What happens after the EOT sale? One year later

19 April 2022 Martin Dean View all News

An Employee Ownership Trust is an exciting, tax efficient exit strategy that is becoming more and more popular. The numerous benefits, including tax-free staff bonuses up to £3,600, exemption from capital gains tax, and IHT benefits, are well documented, but what happens after the transaction is complete?

With the help of Rob Brown, host of the Accounting Influencers podcast, we caught up with Andrew Mills, Director at T Allen Engineering to reflect on the company’s EOT transition one year later.

Shorts helped Andrew sell the business to an Employee Ownership Trust around a year ago, which you can read all about in our in-depth client case study.

The following text features excerpts from a recent conversation between Andrew Mills of T Allen Engineering, Rob Brown, and Andy Ryder and David Robinson of the Shorts team. You can watch the conversation in full below.


How has the EOT been now you’re a year down the line?

Andrew Mills T Allen

Andrew Mills:

“It’s been absolutely fine. Everybody is now used to the idea of employee ownership, and it's very much business as usual. Obviously, the initial announcement was a big deal for everyone because I had been the sole shareholder of the business. It was well received by the employees who feel like an even greater part of the business than they already were!”

How did the customers react to the EOT?

“I didn’t want the key customers to find out about the sale second-hand, so I contacted them immediately. They were very interested in it, and I explained that the company was still financially viable, and that it could still function as normal. They were all very enthusiastic about it and offered their congratulations. It certainly hasn’t negatively affected any of the business we are getting in. Once again, it’s really just business as usual.”

Are the experiences of T Allen typical for EOT transactions?


Andy Ryder:

“Generally, an EOT is a really positive experience, but there are some things to look out for, based on our experience with other clients. Employee engagement is very important. This means managing their expectations, ensuring communication is effective, and making sure they know exactly what is going on.


david-circleDavid Robinson:

“They tend to have similar angles – they all value legacy and succession very highly. Andrew’s disposal was quite typical, and was done for the right reasons, for the right type of business.”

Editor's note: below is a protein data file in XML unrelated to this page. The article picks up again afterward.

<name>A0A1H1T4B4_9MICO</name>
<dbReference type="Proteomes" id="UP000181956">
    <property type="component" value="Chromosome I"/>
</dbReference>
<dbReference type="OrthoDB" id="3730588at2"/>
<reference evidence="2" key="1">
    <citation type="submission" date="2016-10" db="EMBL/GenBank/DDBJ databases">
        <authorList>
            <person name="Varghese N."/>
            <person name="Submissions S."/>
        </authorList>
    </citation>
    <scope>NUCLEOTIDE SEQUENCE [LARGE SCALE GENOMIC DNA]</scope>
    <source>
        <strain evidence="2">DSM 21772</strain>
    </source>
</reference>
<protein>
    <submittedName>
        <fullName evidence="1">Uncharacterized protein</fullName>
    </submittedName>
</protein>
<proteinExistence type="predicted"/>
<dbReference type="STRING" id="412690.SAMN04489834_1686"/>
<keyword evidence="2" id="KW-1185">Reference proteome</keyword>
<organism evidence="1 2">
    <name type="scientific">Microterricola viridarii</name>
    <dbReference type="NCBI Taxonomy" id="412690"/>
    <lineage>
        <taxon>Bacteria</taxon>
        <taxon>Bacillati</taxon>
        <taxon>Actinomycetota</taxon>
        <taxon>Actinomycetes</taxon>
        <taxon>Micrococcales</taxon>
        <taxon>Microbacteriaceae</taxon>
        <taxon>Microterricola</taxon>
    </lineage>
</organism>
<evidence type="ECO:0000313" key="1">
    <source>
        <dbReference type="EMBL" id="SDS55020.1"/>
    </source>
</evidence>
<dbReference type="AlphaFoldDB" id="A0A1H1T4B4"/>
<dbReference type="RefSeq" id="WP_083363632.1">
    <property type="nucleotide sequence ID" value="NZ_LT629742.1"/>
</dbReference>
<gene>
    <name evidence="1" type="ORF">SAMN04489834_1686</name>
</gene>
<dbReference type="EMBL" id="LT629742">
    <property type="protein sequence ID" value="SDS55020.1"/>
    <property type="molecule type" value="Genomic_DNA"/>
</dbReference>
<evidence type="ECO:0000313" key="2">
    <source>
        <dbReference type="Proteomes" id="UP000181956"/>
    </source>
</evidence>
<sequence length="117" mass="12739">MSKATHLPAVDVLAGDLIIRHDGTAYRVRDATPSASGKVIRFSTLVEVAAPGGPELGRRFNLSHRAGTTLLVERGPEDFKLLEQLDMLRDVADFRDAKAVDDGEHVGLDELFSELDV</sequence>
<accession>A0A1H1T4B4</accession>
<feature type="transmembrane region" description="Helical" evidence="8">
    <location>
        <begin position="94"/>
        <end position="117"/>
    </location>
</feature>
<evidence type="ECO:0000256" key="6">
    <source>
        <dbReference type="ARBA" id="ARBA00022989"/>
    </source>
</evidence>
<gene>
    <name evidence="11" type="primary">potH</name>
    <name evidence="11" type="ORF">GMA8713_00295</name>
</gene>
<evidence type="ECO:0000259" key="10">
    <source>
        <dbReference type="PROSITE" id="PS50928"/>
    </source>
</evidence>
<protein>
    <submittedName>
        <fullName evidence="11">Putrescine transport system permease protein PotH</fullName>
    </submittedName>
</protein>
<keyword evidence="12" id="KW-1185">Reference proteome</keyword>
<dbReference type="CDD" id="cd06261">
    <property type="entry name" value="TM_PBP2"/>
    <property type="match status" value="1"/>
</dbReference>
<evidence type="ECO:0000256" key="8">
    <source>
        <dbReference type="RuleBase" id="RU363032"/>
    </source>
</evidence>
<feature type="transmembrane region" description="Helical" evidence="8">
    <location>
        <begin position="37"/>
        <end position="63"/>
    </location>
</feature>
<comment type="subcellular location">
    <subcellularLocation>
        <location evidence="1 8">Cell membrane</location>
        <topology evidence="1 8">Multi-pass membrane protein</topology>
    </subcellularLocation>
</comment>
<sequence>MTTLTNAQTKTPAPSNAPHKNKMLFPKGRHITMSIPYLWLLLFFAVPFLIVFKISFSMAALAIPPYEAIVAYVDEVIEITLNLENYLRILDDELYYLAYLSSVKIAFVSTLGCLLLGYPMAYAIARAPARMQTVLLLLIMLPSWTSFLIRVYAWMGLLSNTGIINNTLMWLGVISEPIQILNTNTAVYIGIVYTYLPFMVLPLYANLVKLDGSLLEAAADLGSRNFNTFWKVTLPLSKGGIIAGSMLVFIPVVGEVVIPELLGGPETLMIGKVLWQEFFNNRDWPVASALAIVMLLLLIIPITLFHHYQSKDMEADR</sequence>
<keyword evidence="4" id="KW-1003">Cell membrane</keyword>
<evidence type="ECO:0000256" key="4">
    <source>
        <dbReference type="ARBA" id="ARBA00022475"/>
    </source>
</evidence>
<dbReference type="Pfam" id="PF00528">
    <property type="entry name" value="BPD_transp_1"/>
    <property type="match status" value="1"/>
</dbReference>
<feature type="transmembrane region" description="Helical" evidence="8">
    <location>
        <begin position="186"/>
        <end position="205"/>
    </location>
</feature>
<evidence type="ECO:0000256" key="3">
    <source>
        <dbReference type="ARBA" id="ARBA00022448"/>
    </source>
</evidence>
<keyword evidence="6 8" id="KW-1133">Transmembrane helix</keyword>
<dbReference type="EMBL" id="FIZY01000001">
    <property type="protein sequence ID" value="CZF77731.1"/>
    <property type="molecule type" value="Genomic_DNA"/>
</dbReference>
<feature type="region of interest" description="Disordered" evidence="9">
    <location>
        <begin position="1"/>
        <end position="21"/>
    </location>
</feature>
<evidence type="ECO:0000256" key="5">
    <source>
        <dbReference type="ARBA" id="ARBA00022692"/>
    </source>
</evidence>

How did you engage your team with the new responsibilities?

Andrew Mills:

Andrew Mills T Allen“I had to get people to step up and take on responsibilities to fill the gap at the top. We had two more directors appointed when the EOT came through. These were trusted members of staff who are there on merit. I have a five-year plan where I will be phasing myself out of the business, and the EOT allowed me to look at the succession plan properly and manage it accordingly.”




What do businesses need to know to get these deals right?

david-circleDavid Robinson:

“Potential sellers will need to ensure they understand deferred consideration. The disposal works where a lot of the consideration is paid over time – future profits of the business will be gifted into the trust, and then paid out to the seller as deferred consideration. It might take a little while for the deferred consideration to be paid off, but the employees will collectively benefit from the long-term success of the business through bonuses, as surplus cash eventually will only really be able to be paid to employees.”

What can happen if circumstances change post-transaction?

andy-ryder-circleAndy Ryder:

“The key thing post-transaction is understanding that circumstances can change. We’ve seen this a few times post-transaction. If the owner is getting a deferred payment over a period of time, and their personal circumstances change (such as through ill health). Then they may look to refinance that deferred. They may look for external bank finance, which can accelerate the deferred for the seller, but also works for the business because it can be restructured in a way to give the business more certainty over its cashflow and ability to invest.”

Any advice you would give to business owners considering an EOT?

Andrew Mills T AllenAndrew Mills:

“It’s all about what’s right for you. It’s about taking the emotion out of the decision and looking at what you want to achieve. The biggest headline is the tax benefit of an EOT, but for me it was really about legacy I wanted to leave at the business. I could stay on as a trustee of the business, which was really important. It ensures that the business is now protected for many, many years.

“As a sole shareholder there was always a question about the endgame of the business, and what would ultimately happen to it. The EOT has taken that uncertainty away.

“There have been no negatives to it – everyone now knows what the plan is going forward. Key staff have been incentivised, and it allows me to be welcomed back to T Allen for a cup of tea any time.”

Further reading

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